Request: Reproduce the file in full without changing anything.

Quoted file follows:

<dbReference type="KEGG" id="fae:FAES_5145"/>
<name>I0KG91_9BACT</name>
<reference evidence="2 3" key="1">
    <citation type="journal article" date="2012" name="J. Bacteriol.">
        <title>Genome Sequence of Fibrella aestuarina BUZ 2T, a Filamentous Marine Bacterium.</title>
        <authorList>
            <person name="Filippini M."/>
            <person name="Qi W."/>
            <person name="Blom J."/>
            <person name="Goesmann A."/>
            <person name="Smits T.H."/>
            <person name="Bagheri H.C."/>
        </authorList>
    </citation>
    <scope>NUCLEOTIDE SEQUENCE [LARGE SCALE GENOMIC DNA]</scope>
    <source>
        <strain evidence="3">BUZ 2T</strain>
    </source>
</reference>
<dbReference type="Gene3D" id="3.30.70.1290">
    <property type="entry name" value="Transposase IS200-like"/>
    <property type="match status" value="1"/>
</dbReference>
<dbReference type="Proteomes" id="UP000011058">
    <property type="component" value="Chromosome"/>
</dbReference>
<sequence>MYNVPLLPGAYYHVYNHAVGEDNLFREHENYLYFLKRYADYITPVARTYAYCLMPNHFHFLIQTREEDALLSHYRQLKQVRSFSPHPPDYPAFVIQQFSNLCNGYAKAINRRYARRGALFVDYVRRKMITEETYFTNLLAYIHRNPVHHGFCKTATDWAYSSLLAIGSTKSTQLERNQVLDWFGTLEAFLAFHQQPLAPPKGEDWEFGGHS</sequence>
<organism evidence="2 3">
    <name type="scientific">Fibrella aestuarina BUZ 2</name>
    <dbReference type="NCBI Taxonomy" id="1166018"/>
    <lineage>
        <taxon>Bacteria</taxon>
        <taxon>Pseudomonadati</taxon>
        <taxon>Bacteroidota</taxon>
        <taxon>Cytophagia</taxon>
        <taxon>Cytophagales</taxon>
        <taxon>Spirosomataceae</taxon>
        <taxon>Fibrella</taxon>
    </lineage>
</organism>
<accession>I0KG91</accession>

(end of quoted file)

<dbReference type="KEGG" id="fae:FAES_5145"/>
<name>I0KG91_9BACT</name>
<reference evidence="2 3" key="1">
    <citation type="journal article" date="2012" name="J. Bacteriol.">
        <title>Genome Sequence of Fibrella aestuarina BUZ 2T, a Filamentous Marine Bacterium.</title>
        <authorList>
            <person name="Filippini M."/>
            <person name="Qi W."/>
            <person name="Blom J."/>
            <person name="Goesmann A."/>
            <person name="Smits T.H."/>
            <person name="Bagheri H.C."/>
        </authorList>
    </citation>
    <scope>NUCLEOTIDE SEQUENCE [LARGE SCALE GENOMIC DNA]</scope>
    <source>
        <strain evidence="3">BUZ 2T</strain>
    </source>
</reference>
<dbReference type="Gene3D" id="3.30.70.1290">
    <property type="entry name" value="Transposase IS200-like"/>
    <property type="match status" value="1"/>
</dbReference>
<dbReference type="Proteomes" id="UP000011058">
    <property type="component" value="Chromosome"/>
</dbReference>
<sequence>MYNVPLLPGAYYHVYNHAVGEDNLFREHENYLYFLKRYADYITPVARTYAYCLMPNHFHFLIQTREEDALLSHYRQLKQVRSFSPHPPDYPAFVIQQFSNLCNGYAKAINRRYARRGALFVDYVRRKMITEETYFTNLLAYIHRNPVHHGFCKTATDWAYSSLLAIGSTKSTQLERNQVLDWFGTLEAFLAFHQQPLAPPKGEDWEFGGHS</sequence>
<organism evidence="2 3">
    <name type="scientific">Fibrella aestuarina BUZ 2</name>
    <dbReference type="NCBI Taxonomy" id="1166018"/>
    <lineage>
        <taxon>Bacteria</taxon>
        <taxon>Pseudomonadati</taxon>
        <taxon>Bacteroidota</taxon>
        <taxon>Cytophagia</taxon>
        <taxon>Cytophagales</taxon>
        <taxon>Spirosomataceae</taxon>
        <taxon>Fibrella</taxon>
    </lineage>
</organism>
<accession>I0KG91</accession>